Relocation of industry

The country can attract investment of billions of dollars from Europe and North America in the shape of relocation of textile industry from there before lifting of quota restrictions by 2005.

Industrialists said that many advanced countries had shown keen interest in relocating their textile industry to Pakistan for having advantage of its cotton and required labour.

But, they said, proper policies would be required to attract such investment opportunities.

They said that the much talked about "Textile Vision 2005" is completely silent on such investments.

The textile vision policy had laid down such suggestions, which would need huge foreign exchange for upgrading the local textile industry through Balancing, Modernisation and Rehabilitation (BMR) and expansion projects. A foreign exchange to a tune of $6 billion was hinted in the textile vision for this purpose but with poor reserves, the country could ill afford to meet such demands.

ICI Pakistan to hive off PTA arm into separate co

ICI Pakistan announced, on Thursday that it was to hive off the PTA arm into a separate company. "The intention of directors is to separate PTA and non-PTA businesses so that each company can follow its own imperatives for profitable growth", the company said.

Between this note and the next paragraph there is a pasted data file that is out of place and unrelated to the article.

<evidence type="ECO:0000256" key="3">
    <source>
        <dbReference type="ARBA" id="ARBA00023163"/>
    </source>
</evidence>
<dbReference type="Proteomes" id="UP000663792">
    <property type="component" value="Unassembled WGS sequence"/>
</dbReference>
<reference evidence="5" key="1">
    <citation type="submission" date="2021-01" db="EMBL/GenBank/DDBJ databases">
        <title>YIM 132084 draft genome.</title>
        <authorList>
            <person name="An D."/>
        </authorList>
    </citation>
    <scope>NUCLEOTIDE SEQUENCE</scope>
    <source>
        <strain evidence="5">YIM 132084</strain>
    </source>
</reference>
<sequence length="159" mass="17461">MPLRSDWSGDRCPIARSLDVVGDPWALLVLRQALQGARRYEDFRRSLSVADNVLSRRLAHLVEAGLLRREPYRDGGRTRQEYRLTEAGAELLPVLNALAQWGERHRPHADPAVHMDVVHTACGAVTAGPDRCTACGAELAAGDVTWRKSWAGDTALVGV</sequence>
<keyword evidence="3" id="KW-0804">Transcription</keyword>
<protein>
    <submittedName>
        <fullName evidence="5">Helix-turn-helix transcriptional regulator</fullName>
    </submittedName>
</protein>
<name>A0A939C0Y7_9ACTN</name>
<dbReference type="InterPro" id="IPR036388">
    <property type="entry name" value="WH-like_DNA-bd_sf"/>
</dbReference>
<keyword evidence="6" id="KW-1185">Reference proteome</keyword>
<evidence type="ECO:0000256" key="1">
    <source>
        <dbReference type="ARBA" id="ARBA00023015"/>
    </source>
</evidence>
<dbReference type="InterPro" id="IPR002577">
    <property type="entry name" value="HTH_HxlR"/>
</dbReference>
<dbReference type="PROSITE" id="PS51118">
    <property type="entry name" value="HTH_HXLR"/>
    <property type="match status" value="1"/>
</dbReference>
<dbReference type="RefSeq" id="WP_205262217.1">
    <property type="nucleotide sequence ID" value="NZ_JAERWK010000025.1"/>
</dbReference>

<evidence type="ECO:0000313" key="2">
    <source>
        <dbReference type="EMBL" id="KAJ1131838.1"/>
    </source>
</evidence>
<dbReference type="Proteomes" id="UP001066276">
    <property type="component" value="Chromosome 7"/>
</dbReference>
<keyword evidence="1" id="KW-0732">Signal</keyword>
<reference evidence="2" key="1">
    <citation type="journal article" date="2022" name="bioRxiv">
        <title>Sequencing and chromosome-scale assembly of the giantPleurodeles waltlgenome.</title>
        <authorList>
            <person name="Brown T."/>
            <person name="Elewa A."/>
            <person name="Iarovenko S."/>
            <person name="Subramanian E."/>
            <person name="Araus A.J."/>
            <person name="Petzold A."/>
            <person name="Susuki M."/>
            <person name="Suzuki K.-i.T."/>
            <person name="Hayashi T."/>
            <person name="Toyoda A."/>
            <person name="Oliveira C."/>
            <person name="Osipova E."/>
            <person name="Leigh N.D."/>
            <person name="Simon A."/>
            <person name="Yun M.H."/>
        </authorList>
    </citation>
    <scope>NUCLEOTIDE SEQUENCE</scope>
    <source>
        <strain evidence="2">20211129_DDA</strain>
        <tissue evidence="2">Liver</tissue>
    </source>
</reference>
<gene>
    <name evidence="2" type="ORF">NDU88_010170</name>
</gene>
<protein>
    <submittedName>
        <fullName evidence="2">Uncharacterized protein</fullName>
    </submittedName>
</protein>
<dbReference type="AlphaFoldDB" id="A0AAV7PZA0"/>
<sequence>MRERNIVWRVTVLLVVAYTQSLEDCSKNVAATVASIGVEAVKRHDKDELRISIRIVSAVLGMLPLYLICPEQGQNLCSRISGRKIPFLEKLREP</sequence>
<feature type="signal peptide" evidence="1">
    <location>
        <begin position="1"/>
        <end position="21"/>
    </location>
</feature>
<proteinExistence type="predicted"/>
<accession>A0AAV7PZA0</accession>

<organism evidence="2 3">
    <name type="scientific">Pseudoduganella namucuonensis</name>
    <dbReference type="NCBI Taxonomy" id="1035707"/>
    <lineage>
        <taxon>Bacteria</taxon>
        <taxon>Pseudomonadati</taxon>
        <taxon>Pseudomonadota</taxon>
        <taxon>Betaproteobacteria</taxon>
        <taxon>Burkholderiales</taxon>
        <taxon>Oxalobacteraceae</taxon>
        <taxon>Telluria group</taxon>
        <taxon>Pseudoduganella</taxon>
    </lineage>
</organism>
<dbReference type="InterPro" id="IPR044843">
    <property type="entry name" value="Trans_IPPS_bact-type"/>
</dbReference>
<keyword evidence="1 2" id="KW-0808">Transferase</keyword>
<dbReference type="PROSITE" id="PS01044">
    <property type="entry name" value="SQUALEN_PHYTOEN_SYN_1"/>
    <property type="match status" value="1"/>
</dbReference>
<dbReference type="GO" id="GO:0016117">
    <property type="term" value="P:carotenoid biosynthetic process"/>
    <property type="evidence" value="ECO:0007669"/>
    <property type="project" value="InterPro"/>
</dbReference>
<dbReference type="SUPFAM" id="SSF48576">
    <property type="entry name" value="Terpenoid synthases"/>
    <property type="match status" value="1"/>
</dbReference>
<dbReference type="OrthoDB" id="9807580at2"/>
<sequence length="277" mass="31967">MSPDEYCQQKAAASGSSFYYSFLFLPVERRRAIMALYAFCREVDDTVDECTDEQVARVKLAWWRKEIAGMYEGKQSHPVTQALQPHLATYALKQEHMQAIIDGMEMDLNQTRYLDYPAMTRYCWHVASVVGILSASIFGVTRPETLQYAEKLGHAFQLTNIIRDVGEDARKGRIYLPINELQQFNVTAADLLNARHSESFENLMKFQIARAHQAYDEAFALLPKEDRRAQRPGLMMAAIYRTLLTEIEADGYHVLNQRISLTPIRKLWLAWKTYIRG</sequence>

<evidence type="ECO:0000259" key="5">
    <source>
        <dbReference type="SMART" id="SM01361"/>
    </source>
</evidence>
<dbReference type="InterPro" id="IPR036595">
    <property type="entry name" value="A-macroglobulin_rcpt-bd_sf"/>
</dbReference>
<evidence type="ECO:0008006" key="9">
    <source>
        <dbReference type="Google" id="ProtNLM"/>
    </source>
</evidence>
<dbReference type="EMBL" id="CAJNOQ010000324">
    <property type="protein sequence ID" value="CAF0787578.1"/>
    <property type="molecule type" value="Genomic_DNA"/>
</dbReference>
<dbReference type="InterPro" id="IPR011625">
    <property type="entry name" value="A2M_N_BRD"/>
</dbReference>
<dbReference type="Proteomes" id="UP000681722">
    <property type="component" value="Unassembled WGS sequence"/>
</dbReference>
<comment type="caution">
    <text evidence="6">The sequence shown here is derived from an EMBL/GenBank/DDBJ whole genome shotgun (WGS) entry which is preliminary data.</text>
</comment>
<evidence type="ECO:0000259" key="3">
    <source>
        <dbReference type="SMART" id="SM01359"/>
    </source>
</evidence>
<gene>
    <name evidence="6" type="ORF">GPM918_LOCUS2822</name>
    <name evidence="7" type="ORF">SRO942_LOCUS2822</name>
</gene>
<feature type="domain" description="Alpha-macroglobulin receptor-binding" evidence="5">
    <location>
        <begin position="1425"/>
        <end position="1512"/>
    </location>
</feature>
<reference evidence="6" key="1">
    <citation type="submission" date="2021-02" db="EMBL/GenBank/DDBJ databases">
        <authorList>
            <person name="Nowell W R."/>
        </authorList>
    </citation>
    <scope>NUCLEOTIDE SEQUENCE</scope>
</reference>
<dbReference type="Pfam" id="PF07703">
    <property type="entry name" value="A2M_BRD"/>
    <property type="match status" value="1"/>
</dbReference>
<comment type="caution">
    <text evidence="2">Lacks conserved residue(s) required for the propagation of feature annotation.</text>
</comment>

The move marked one element of a "growth strategy", that the company said, had been formulated to 'revitalize' ICI and 'restore shareholder value'. The other major decision was to raise the Staple Fibre Plant capacity from current 60,000 to over 100,000 per annum. "It is intended to secure third party funding for the $20 million cost of (expansion) project through setting up of a Modaraba in order to avoid additional liabilities being added to the balance sheet", the company stated.

Poland keens on joint ventures

Poland's Deputy Minister of Economy, Henryk Ogryezak, has expressed willingness for joint ventures with Pakistani entrepreneurs in light industries.

According to information received on Wednesday from Warsaw, the Polish Deputy Minister expressed his keeness at a meeting with a visiting Pakistani trade delegation at Poland's capital.

Ogryezak said that Poland was keen to increase the level of economic and commercial cooperation with Pakistan.

Oil, gas fields

The Privatization Commission has engaged a consortium of Jardine Fleming and Gaffney Cline and Associates as financial advisor for laying off of government's direct working interests in nine oil and gas fields.

An agreement between the PC and the representatives of the consortium was signed on Tuesday.

At present the nine licences together at Minwal, Pariwali, Turkwal, Badin-I & II, Mazarani, Adhi, Ratana and Dhurnal have daily production of over 5,000 barrels of oil and 2,000 million cubic feet of gas.

The government has 10-40 per cent working interests in a number of oil and gas fields operated by private companies. The PC as part of the overall divestment of its holdings in these nine fields, has prepared a short-term plan.